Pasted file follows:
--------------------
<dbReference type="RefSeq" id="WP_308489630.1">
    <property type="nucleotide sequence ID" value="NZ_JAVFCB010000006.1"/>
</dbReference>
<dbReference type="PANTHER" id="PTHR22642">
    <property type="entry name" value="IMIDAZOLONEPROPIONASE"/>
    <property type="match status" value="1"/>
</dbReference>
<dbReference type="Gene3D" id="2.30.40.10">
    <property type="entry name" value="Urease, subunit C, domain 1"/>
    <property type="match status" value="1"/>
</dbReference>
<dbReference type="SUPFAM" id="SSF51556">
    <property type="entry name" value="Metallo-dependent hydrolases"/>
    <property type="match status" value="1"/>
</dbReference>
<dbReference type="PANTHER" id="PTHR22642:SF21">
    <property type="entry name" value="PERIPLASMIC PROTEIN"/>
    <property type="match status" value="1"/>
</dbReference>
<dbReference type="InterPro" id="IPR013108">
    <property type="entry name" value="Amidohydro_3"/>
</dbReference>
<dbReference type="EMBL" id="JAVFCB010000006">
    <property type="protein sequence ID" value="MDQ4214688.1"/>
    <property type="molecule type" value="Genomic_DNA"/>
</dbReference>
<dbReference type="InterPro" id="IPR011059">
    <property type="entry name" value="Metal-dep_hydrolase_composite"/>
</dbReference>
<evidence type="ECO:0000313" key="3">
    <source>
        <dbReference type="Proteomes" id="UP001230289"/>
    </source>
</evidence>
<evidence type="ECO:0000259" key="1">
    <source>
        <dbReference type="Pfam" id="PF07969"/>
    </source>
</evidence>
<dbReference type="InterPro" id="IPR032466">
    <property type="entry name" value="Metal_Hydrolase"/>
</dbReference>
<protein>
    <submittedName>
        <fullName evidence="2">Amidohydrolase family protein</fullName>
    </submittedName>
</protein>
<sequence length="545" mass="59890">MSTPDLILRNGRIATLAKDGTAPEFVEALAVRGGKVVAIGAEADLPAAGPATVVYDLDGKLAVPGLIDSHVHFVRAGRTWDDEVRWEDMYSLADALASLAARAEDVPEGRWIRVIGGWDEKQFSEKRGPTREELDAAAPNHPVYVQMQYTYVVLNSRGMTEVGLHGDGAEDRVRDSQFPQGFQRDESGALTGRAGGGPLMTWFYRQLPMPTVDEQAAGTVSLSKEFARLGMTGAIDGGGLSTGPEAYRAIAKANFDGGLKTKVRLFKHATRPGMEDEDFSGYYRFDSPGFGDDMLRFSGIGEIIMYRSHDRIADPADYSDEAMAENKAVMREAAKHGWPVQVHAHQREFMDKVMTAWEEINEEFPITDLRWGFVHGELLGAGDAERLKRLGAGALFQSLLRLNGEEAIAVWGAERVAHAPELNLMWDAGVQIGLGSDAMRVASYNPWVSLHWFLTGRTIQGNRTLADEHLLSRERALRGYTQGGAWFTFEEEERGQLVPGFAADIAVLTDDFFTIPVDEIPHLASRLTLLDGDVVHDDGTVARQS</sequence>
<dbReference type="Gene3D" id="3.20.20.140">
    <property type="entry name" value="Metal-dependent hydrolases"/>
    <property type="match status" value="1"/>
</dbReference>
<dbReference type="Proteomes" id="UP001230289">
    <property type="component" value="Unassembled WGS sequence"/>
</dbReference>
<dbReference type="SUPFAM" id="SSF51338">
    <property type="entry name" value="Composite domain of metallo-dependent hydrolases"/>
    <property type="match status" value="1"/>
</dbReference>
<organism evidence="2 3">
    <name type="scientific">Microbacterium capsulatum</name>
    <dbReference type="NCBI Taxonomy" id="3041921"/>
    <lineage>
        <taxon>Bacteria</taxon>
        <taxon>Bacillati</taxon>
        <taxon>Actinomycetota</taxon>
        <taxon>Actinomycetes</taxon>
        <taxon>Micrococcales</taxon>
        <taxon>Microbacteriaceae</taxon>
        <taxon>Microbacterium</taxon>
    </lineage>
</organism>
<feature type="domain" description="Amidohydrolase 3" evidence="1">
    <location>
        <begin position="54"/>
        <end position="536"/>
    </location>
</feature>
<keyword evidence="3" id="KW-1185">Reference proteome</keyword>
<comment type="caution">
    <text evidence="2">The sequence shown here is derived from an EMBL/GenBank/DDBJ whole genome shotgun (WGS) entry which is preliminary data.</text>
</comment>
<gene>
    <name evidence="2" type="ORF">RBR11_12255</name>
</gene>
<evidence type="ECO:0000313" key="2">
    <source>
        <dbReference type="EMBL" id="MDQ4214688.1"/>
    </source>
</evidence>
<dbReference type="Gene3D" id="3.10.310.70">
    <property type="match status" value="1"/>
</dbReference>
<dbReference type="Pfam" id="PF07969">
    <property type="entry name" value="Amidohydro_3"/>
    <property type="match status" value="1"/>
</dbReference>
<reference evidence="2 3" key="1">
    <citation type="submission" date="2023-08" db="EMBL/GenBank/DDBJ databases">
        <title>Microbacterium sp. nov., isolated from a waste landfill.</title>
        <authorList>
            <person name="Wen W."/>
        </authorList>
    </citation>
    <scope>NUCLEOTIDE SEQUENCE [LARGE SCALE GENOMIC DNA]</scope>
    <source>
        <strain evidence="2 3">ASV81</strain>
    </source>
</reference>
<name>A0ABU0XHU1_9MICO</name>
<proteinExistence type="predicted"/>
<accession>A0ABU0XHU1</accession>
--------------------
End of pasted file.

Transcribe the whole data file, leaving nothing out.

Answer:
<dbReference type="RefSeq" id="WP_308489630.1">
    <property type="nucleotide sequence ID" value="NZ_JAVFCB010000006.1"/>
</dbReference>
<dbReference type="PANTHER" id="PTHR22642">
    <property type="entry name" value="IMIDAZOLONEPROPIONASE"/>
    <property type="match status" value="1"/>
</dbReference>
<dbReference type="Gene3D" id="2.30.40.10">
    <property type="entry name" value="Urease, subunit C, domain 1"/>
    <property type="match status" value="1"/>
</dbReference>
<dbReference type="SUPFAM" id="SSF51556">
    <property type="entry name" value="Metallo-dependent hydrolases"/>
    <property type="match status" value="1"/>
</dbReference>
<dbReference type="PANTHER" id="PTHR22642:SF21">
    <property type="entry name" value="PERIPLASMIC PROTEIN"/>
    <property type="match status" value="1"/>
</dbReference>
<dbReference type="InterPro" id="IPR013108">
    <property type="entry name" value="Amidohydro_3"/>
</dbReference>
<dbReference type="EMBL" id="JAVFCB010000006">
    <property type="protein sequence ID" value="MDQ4214688.1"/>
    <property type="molecule type" value="Genomic_DNA"/>
</dbReference>
<dbReference type="InterPro" id="IPR011059">
    <property type="entry name" value="Metal-dep_hydrolase_composite"/>
</dbReference>
<evidence type="ECO:0000313" key="3">
    <source>
        <dbReference type="Proteomes" id="UP001230289"/>
    </source>
</evidence>
<evidence type="ECO:0000259" key="1">
    <source>
        <dbReference type="Pfam" id="PF07969"/>
    </source>
</evidence>
<dbReference type="InterPro" id="IPR032466">
    <property type="entry name" value="Metal_Hydrolase"/>
</dbReference>
<protein>
    <submittedName>
        <fullName evidence="2">Amidohydrolase family protein</fullName>
    </submittedName>
</protein>
<sequence length="545" mass="59890">MSTPDLILRNGRIATLAKDGTAPEFVEALAVRGGKVVAIGAEADLPAAGPATVVYDLDGKLAVPGLIDSHVHFVRAGRTWDDEVRWEDMYSLADALASLAARAEDVPEGRWIRVIGGWDEKQFSEKRGPTREELDAAAPNHPVYVQMQYTYVVLNSRGMTEVGLHGDGAEDRVRDSQFPQGFQRDESGALTGRAGGGPLMTWFYRQLPMPTVDEQAAGTVSLSKEFARLGMTGAIDGGGLSTGPEAYRAIAKANFDGGLKTKVRLFKHATRPGMEDEDFSGYYRFDSPGFGDDMLRFSGIGEIIMYRSHDRIADPADYSDEAMAENKAVMREAAKHGWPVQVHAHQREFMDKVMTAWEEINEEFPITDLRWGFVHGELLGAGDAERLKRLGAGALFQSLLRLNGEEAIAVWGAERVAHAPELNLMWDAGVQIGLGSDAMRVASYNPWVSLHWFLTGRTIQGNRTLADEHLLSRERALRGYTQGGAWFTFEEEERGQLVPGFAADIAVLTDDFFTIPVDEIPHLASRLTLLDGDVVHDDGTVARQS</sequence>
<dbReference type="Gene3D" id="3.20.20.140">
    <property type="entry name" value="Metal-dependent hydrolases"/>
    <property type="match status" value="1"/>
</dbReference>
<dbReference type="Proteomes" id="UP001230289">
    <property type="component" value="Unassembled WGS sequence"/>
</dbReference>
<dbReference type="SUPFAM" id="SSF51338">
    <property type="entry name" value="Composite domain of metallo-dependent hydrolases"/>
    <property type="match status" value="1"/>
</dbReference>
<organism evidence="2 3">
    <name type="scientific">Microbacterium capsulatum</name>
    <dbReference type="NCBI Taxonomy" id="3041921"/>
    <lineage>
        <taxon>Bacteria</taxon>
        <taxon>Bacillati</taxon>
        <taxon>Actinomycetota</taxon>
        <taxon>Actinomycetes</taxon>
        <taxon>Micrococcales</taxon>
        <taxon>Microbacteriaceae</taxon>
        <taxon>Microbacterium</taxon>
    </lineage>
</organism>
<feature type="domain" description="Amidohydrolase 3" evidence="1">
    <location>
        <begin position="54"/>
        <end position="536"/>
    </location>
</feature>
<keyword evidence="3" id="KW-1185">Reference proteome</keyword>
<comment type="caution">
    <text evidence="2">The sequence shown here is derived from an EMBL/GenBank/DDBJ whole genome shotgun (WGS) entry which is preliminary data.</text>
</comment>
<gene>
    <name evidence="2" type="ORF">RBR11_12255</name>
</gene>
<evidence type="ECO:0000313" key="2">
    <source>
        <dbReference type="EMBL" id="MDQ4214688.1"/>
    </source>
</evidence>
<dbReference type="Gene3D" id="3.10.310.70">
    <property type="match status" value="1"/>
</dbReference>
<dbReference type="Pfam" id="PF07969">
    <property type="entry name" value="Amidohydro_3"/>
    <property type="match status" value="1"/>
</dbReference>
<reference evidence="2 3" key="1">
    <citation type="submission" date="2023-08" db="EMBL/GenBank/DDBJ databases">
        <title>Microbacterium sp. nov., isolated from a waste landfill.</title>
        <authorList>
            <person name="Wen W."/>
        </authorList>
    </citation>
    <scope>NUCLEOTIDE SEQUENCE [LARGE SCALE GENOMIC DNA]</scope>
    <source>
        <strain evidence="2 3">ASV81</strain>
    </source>
</reference>
<name>A0ABU0XHU1_9MICO</name>
<proteinExistence type="predicted"/>
<accession>A0ABU0XHU1</accession>